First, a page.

You Can Have the 'Right' Baby With the 'Wrong' Guy

scary spice mel bI’m happy for Scary Spice, aka Mel B. (Did I really just type that?) She’s had some ups and downs, including that whole Spice Girls zig-a-zig-huh interlude, but she says she has finally come to a place of peace and stability with a husband and a new baby. Here’s the thing: this is her third baby.

I'm not saying she shouldn't have admitted this. Facts are facts, and it's not like the kids can't see for themselves that she got divorced and had broken up with Eddie Murphy before their kid was even born. I just wonder how to handle this thorny issue? How does it feel to be the one baby your mom feels she got right -- and how does it feel to be one of the other kids?


I’m a child of my mom’s second, “got-it-right” marriage, and I never felt there was a distinction drawn between me and my sisters. If anything, they got preferential treatment (long hair v. my dorky shag cut, horseback riding lessons) because she felt guilty about their broooken home. She certainly didn’t love any one of us more.

On the other hand, my husband’s mom was kind of nuts -- okay, she was really nuts -- and he felt that she treated him the best because his dad was the one who had been nicest to her. (I know. It’s kind of a sad story.)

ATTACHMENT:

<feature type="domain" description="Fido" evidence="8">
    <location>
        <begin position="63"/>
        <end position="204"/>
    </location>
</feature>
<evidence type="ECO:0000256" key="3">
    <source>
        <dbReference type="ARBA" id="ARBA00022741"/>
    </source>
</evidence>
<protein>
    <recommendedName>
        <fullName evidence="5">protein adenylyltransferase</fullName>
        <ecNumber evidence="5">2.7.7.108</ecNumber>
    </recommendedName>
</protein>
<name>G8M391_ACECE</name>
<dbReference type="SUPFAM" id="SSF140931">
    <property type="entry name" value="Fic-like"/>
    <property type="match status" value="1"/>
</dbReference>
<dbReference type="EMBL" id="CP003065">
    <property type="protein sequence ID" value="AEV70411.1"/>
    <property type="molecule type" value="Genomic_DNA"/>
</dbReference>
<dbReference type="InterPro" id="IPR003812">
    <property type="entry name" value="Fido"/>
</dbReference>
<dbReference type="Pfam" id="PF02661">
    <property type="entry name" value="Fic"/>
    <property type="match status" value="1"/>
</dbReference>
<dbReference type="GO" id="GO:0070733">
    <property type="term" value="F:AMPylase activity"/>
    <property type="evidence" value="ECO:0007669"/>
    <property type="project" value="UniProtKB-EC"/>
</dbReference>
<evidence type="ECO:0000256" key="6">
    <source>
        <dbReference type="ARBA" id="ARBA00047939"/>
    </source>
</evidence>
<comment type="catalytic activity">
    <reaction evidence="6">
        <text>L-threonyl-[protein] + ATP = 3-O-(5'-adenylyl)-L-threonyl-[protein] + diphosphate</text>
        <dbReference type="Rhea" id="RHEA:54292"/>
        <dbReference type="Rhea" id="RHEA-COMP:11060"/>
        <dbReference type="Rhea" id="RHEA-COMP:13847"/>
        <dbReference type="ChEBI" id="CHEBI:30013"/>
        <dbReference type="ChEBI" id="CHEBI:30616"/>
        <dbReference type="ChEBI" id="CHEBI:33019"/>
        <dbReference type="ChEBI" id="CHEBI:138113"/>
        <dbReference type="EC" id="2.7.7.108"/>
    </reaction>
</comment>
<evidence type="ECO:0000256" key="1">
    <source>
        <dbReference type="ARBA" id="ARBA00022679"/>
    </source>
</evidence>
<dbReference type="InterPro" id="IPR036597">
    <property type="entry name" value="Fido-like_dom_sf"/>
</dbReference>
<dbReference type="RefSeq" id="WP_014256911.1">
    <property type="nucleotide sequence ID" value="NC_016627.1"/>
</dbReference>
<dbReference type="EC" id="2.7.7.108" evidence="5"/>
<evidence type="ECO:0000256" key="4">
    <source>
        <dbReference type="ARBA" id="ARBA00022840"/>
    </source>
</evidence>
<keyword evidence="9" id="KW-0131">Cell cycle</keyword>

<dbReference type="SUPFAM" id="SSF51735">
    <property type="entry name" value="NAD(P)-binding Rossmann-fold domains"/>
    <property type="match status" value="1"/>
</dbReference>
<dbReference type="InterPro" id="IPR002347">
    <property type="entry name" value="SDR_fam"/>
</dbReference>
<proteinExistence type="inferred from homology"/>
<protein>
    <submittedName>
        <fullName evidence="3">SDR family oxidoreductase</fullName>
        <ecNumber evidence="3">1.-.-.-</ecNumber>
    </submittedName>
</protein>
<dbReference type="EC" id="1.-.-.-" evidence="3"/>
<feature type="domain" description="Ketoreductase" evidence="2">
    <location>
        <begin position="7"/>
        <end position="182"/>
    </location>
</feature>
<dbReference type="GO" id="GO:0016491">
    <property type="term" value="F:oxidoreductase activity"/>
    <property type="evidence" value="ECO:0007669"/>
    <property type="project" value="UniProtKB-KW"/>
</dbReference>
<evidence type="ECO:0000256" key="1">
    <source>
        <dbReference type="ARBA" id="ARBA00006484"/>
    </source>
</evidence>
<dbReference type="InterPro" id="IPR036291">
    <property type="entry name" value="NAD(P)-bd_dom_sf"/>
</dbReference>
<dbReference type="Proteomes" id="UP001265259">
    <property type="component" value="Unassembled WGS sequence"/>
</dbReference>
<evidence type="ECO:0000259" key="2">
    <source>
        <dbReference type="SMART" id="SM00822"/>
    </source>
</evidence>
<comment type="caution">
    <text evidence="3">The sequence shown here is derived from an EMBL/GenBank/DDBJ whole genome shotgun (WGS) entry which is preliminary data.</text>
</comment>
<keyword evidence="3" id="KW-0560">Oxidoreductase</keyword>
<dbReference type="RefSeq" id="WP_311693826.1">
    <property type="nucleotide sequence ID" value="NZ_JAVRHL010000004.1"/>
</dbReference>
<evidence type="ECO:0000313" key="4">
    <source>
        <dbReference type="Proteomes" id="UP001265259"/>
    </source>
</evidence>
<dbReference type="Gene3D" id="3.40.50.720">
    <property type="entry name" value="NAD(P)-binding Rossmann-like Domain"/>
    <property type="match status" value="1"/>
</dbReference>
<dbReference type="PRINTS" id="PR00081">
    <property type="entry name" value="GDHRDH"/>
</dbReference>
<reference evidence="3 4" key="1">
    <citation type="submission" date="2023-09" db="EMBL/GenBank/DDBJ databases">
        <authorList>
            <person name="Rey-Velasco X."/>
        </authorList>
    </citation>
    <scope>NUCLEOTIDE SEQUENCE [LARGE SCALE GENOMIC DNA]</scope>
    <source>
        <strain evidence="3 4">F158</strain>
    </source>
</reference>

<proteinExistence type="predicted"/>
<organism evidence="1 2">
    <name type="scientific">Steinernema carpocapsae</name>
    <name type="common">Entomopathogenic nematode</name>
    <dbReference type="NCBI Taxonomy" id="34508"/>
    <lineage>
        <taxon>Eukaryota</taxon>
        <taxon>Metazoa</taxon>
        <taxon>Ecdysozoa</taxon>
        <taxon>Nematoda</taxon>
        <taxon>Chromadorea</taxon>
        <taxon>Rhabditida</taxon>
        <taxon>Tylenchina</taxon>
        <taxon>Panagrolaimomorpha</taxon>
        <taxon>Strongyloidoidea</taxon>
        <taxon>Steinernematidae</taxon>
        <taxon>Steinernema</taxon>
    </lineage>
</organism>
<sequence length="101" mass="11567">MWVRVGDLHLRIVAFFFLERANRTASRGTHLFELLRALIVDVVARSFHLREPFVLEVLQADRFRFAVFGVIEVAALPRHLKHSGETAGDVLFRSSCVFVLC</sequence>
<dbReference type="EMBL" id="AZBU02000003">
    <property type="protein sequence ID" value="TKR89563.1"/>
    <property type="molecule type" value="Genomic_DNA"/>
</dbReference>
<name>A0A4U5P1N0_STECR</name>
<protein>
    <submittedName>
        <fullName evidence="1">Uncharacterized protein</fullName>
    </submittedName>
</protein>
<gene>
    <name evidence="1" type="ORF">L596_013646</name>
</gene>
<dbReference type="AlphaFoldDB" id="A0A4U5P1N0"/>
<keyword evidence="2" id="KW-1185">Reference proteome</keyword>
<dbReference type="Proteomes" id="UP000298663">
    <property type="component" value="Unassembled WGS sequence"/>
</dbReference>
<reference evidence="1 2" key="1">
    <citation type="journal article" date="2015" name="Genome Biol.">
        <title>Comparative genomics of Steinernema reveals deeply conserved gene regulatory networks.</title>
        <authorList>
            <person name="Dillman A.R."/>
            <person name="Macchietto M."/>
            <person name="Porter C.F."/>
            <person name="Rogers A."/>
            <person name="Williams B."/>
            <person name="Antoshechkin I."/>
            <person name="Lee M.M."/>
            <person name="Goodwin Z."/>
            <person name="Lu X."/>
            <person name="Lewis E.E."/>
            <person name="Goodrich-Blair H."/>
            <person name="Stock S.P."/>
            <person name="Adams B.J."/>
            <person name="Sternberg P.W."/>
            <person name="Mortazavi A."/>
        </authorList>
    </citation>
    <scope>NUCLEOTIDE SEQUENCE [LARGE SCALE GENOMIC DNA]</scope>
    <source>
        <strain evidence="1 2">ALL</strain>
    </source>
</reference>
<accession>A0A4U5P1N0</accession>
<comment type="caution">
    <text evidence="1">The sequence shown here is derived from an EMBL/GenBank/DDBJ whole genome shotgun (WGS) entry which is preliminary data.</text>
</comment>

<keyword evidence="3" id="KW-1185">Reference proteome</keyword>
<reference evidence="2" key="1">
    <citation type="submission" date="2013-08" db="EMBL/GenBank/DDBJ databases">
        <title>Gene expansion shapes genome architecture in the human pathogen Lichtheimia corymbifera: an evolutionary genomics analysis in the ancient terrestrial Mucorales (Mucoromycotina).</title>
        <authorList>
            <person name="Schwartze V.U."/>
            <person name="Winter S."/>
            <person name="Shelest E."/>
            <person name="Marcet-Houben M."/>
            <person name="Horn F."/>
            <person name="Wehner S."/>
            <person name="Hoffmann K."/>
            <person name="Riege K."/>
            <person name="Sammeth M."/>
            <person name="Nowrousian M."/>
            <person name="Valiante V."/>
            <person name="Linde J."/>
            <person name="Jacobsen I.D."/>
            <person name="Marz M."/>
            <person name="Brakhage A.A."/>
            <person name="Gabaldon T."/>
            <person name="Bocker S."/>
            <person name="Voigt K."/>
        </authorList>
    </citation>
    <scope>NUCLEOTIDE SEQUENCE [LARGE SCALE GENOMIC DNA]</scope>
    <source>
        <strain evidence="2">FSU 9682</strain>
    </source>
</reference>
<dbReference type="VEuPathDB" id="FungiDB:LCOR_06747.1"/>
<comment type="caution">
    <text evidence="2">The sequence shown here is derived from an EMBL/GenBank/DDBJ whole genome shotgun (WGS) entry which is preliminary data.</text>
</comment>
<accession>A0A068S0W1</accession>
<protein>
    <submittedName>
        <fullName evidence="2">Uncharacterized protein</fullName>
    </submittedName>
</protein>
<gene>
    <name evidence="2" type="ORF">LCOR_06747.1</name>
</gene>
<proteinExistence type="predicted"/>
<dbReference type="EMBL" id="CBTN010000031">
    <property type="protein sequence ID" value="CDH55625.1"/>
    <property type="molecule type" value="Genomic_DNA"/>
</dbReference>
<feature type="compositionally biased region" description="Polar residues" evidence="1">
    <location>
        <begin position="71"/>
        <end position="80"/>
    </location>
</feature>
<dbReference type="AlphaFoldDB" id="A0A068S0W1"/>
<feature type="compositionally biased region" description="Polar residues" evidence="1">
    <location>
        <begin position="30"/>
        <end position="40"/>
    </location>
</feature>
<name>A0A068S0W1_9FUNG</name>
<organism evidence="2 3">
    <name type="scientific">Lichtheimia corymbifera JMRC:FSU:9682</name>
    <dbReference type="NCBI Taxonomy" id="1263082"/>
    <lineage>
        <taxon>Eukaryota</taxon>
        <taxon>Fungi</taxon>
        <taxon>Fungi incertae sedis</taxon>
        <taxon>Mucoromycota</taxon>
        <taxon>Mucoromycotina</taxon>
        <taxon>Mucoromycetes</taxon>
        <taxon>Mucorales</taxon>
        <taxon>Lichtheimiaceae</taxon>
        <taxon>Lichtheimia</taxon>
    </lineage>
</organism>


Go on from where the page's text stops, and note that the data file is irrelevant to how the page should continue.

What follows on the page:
As a mom, I know I don’t love one child more than another because of the circumstances of her birth. But I do worry that, for instance, I was more careful and attentive with Penelope because she was a preemie, and I worry less about Abby. Will this make Penny less resilient? Will it make Abby feel neglected? And what about my husband's older kids, the children of his first marriage? They move happily between two happy homes, but do they feel funny that they aren't "children of love," as a friend of mine put it in high school?

Then there’s the theory that we have different parents based on when we were born. In my family, for instance, my sisters had a distracted, heartbroken mom who was in grad school; I had an attentive, loving mom who could focus on me; my younger sister was also an only child for several years, as I left for college when she was 12. Take a snapshot of a family every five years and you have a different collection of people based on who’s working too hard, who’s mourning the death of a parent, who’s having a mid-life crisis. When you look at it that way, Scary Spice’s three kids can look at their family and say, “This is just the latest change, and good for us.”

But I think it still must be weird to hear your mom talk of your babyhood as a time when things weren't right, even if you know she loves you to the ends of the earth.

Would you hesitate to let your kids know you only “got it right” with one of them?

Image via Tawny Rockerazzi/Flickr

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